Open justice : A disabled paedophile made legal history when his case was heard in open air because his wheelchair couldn’t make it up the steps of a Georgian crown court
A disabled paedophile made legal history when his case was held in open air because his wheelchair couldn’t get up the steps of a historic crown court.
Robert Newman, 47, who pleaded guilty to possessing over 1,000 indecent images of children, is thought to be the first man ever to be arraigned outside a court.
He arrived at York Crown Court in a wheelchair for his case but was unable to make it up the steps of the Georgian building, which opened its doors in 1777.
When his case was called, the Recorder of York Stephen Ashurst agreed with defence barrister Glen Parsons that Newman could not possibly make it inside the building, known as The Castle.
The decision was made to take the case outside and put the charge to the defendant within the court precincts, just below the The Castle’s stone steps.
The judge, Mr Parsons and prosecutor David Lampitt duly held a formal court hearing outside in the sunshine with the court clerk who read out the single charge against Newman.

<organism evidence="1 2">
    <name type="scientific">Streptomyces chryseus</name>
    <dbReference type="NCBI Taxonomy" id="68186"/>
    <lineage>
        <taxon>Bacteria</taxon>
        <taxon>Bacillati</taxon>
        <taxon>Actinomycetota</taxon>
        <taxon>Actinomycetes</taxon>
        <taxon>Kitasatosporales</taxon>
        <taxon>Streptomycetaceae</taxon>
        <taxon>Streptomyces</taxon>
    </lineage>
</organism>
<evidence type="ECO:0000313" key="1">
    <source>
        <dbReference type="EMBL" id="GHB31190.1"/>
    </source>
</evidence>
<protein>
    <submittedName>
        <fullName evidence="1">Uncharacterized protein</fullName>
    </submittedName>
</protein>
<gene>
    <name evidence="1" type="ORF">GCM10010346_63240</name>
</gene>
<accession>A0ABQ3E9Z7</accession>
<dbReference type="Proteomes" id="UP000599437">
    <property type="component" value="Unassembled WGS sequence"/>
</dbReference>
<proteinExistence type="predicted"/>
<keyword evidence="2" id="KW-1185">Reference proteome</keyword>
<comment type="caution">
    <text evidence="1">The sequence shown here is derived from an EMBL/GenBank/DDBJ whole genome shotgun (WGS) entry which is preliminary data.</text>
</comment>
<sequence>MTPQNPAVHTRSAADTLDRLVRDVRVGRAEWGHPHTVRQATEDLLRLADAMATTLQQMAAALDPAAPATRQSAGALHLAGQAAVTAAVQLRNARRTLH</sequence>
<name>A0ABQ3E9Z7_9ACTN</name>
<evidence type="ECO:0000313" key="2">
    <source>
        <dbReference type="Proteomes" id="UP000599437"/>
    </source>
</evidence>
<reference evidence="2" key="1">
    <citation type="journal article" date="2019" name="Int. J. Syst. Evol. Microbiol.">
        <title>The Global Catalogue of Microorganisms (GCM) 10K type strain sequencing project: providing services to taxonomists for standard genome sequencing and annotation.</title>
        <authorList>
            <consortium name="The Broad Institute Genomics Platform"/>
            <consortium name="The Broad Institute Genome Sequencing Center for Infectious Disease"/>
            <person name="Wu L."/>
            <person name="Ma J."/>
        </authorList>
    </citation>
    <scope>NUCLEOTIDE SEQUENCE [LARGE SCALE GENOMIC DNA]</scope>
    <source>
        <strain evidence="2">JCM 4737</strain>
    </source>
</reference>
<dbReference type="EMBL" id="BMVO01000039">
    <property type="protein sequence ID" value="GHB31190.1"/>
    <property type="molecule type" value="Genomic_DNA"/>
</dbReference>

He pleaded guilty to making just over a thousand indecent images of children.
The hearing lasted a matter of minutes and the judge adjourned the case for probation reports and freed Newman on bail.
The defendant, from York, will be sentenced on September 29, when he will appear at the Crown Court via video link from Scarborough Magistrates which does have disabled access.
The Scarborough court was chosen instead of the closer magistrates courts in York and Selby which also lack sufficient disabled facilities.
The Recorder of York Stephen Ashurst removed his wig for the hearing that was held at the foot of the steps at York Crown Court on Monday (August 24).
He stood at the bottom of the two flights of old stone steps facing out to defendant Robert Newman, who faced the court building.
He stood directly in front of the paedophile with the clerk and barristers standing at the side of him.
The case, held at the bottom of the 10 steps, lasted only four minutes.
In that time the clerk put the charge to Newman and he pleaded guilty.
No photographs were allowed during the court session, as is usual for court proceeding held inside.
The hearing was viewed by a group of passing tourists and a couple of other defendants who had come outside to have a cigarette while they were waiting for their own cases.
Newman had arrived alone for the start of court sessions at 10am. He remained in the same spot at the bottom of the stairs until his case was heard at around 12.30pm.
He remained unperturbed about making legal history.